By Parveen Chopra
The Indian ideal has always been living life 200 percent: fully enjoying material as well as spiritual planes. And it is a less known fact that till just two centuries ago, India was the richest country in the world. Here are a few articles discussing what success mantra is. An article on what constitutes the success mantra and how we can achieve it, as individuals and as organizations, without paying a price in terms of stress and disharmony
You are Rich
By Parveen Chopra
An American millionaire who was asked how much was enough, replied: ‘Just a little bit more.’ This implies lack, which has become an inseparable part of our lives. But rather than how much you have, it is your attitude to what you have that determines your level of abundance. And the lack in one area of life disallows success and fulfillment in all the other areas.
These insights are getting a hearing with the focus on abundance. But what is abundance? And what are the ways to let it flow into our lives? Abundance is certainly not something we can acquire, it is something we tune into. It is a state of being. Of feeling that ‘I have enough’—time, energy, well-being, loving relationships, wisdom, everything. Enough money too.
Delhi-based reiki master Sukhdeepak Malvai says we should mind our self-talk. Seeing a fancy car or a bungalow, do you say with a sigh: ‘No, I cannot afford it’, or, ‘Only people with black money earned by dubious means can enjoy these luxuries’? Replace such thoughts with statements such as ‘Yes, I might have a house better than that.’
Closing money matters, literally, also helps: therefore, settle old debts, update your bank books and so on.
Declare for yourself what you want. Be specific in setting your goals. Focusing on what is already there in your life and not on what you don’t have may sound like good old positive thinking, but it is an important principle. It relates to the Biblical promise: ‘To him that hath, shall more be given.’
Also, believe in the abundance of the universe. Think of the things we need to survive: air, sunlight, food. Is there any shortage? Once Maharishi Mahesh Yogi was talking enthusiastically about a project costing a few million dollars. In those early years, the TM movement wasn’t flush with cash. Naturally, his associates asked: ‘Where is the money going to come from?’ ‘From wherever it is now,’ was his simple, confident answer.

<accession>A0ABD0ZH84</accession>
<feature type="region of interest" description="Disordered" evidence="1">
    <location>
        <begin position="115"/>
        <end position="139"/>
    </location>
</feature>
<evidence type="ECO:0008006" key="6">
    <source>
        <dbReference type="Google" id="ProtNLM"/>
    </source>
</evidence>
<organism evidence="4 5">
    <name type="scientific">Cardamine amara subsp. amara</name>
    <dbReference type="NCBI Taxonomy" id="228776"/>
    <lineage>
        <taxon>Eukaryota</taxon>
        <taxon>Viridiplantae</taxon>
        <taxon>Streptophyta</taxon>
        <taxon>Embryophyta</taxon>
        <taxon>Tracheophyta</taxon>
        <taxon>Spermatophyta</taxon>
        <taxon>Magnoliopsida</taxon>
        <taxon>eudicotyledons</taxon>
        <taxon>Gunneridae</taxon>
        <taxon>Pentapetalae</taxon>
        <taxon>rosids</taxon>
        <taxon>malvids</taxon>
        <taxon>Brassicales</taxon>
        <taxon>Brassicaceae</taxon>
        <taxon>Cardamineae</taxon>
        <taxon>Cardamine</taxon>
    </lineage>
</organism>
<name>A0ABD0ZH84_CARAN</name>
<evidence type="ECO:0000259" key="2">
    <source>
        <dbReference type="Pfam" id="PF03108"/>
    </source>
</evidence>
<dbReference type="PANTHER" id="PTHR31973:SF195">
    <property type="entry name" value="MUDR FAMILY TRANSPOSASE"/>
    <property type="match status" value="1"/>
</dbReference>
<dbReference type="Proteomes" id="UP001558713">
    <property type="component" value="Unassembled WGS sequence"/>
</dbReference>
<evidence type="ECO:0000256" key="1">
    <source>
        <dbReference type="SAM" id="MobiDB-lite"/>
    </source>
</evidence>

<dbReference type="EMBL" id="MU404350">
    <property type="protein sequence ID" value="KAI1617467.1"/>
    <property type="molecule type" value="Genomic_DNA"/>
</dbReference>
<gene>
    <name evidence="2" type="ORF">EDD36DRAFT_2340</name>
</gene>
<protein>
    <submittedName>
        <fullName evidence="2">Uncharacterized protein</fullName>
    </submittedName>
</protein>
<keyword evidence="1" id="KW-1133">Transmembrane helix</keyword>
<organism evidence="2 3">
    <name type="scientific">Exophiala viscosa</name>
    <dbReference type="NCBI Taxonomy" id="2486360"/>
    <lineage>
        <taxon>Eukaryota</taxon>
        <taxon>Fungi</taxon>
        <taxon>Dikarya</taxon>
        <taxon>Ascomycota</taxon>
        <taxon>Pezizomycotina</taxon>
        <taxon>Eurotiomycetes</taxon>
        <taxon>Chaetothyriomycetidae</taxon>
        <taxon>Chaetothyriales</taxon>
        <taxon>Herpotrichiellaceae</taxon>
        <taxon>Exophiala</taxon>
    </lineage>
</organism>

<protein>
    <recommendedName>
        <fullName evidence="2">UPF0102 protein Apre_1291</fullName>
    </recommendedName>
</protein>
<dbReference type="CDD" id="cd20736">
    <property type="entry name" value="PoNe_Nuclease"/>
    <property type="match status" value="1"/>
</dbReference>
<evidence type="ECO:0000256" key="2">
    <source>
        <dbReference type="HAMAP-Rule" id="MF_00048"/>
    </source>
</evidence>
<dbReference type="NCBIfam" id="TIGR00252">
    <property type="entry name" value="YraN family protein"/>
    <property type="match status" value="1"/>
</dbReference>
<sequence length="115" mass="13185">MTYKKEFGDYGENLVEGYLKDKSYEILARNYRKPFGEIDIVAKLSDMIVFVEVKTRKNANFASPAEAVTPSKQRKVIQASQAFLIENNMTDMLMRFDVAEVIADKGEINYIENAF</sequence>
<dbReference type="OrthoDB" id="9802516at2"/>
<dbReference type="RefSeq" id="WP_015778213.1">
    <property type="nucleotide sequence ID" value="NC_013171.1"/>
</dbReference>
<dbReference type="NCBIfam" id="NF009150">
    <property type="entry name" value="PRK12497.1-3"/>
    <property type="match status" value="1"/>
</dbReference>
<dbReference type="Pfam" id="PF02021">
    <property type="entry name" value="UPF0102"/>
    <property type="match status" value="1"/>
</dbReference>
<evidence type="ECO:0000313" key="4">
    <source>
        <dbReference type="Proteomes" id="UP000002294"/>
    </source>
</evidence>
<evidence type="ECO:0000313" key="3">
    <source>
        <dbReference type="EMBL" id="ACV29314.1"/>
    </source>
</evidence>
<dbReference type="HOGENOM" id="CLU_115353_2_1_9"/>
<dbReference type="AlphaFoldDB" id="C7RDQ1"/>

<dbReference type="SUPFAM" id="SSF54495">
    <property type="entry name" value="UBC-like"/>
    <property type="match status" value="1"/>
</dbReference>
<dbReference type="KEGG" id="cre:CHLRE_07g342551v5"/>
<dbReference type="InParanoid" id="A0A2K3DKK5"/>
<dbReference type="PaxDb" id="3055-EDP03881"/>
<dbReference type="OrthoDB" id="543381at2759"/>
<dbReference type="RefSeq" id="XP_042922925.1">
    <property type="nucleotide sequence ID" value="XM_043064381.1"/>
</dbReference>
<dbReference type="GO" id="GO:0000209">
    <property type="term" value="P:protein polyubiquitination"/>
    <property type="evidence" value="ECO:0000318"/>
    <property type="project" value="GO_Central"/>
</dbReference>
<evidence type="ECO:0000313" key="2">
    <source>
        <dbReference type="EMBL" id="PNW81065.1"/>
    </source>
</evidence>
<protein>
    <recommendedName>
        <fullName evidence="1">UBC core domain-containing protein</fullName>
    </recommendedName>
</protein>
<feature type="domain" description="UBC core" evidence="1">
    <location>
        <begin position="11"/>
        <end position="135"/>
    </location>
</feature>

Truly, all things material circulate and recirculate—nobody can own them.
Ten Sutras for Corporate Success
By Anil Bhatnagar
Modern thinkers and scientists are now convinced that the world is not made up of things, but of consciousness or an energy field that is experiencing itself. The shift has been from man seeing the world as an ocean of matter to be exploited for improving the quality of his material existence to seeing it as an ocean of intelligent energy of which he too is only a part.
Some timeless principles highlighted by New Age leaders underlie this paradigm shift and can be applied for building successful business organizations.
Understand your place in the sun
The universe is one big jigsaw puzzle and each business organization and individual has a unique slot in it. Each person should be fitted into the right slot in relation to the organizational plan while fulfilling his own role in harmony with the Big Plan.
Every organization should realize that intent and natural talent are assets more important than specialization or technical qualification on its own. A person with a burning desire to learn more about a subject can do wonders irrespective of his background.
Practice the economics of abundance
In a perfect scenario everything is available in abundance to meet one’s needs. In any real-life situation, however, this is not true as people’s acquisitive tendencies are driven by reasons other than genuine needs.
The first verse of Isha Upanishad says: All that we see around us belongs to God and has been given to us only for our use. Hence we should not hoard things unnecessarily.
Many problems crop up in an organization because people operate from a scarcity consciousness. Organizations with a culture where people circulate rather than keep things they do not need, provide an environment of abundance; people always have what they need at the right time and place.
Be rooted in the reality of ‘oneness’
Every organization should function cohesively. It is important that organizations and individuals ensure right from the recruitment stage that they share common values, concerns, visions, challenges, goals and dreams.
The more the employees work from the perspective of ‘It is not I but the Unmanifest working through me’, the more they achieve.
Use the power of positive thinking
People and organizations think and feel low not because of the dismal circumstances they are in; but because they think and feel low. The most powerful but least understood tool we possess is positive thinking. Don’t work against anything. For example, don’t fight against violence. Work for peace instead.
Let the Unmanifest work for you
Just as the whole banyan tree unfolds from the tiny seed, the world comes into being from the Unmanifest. Individuals and organizations must realize that money, material benefits and all that makes Man happy flows only from the Unmanifest; hence they should not sacrifice their link with the latter for the sake of the former.
Abundance, the very nature of the Unmanifest, shall enter and continue to pervade the lives of people and organizations provided they work in the interests of the common good and in harmony with the Unmanifest.
Recognize and trust change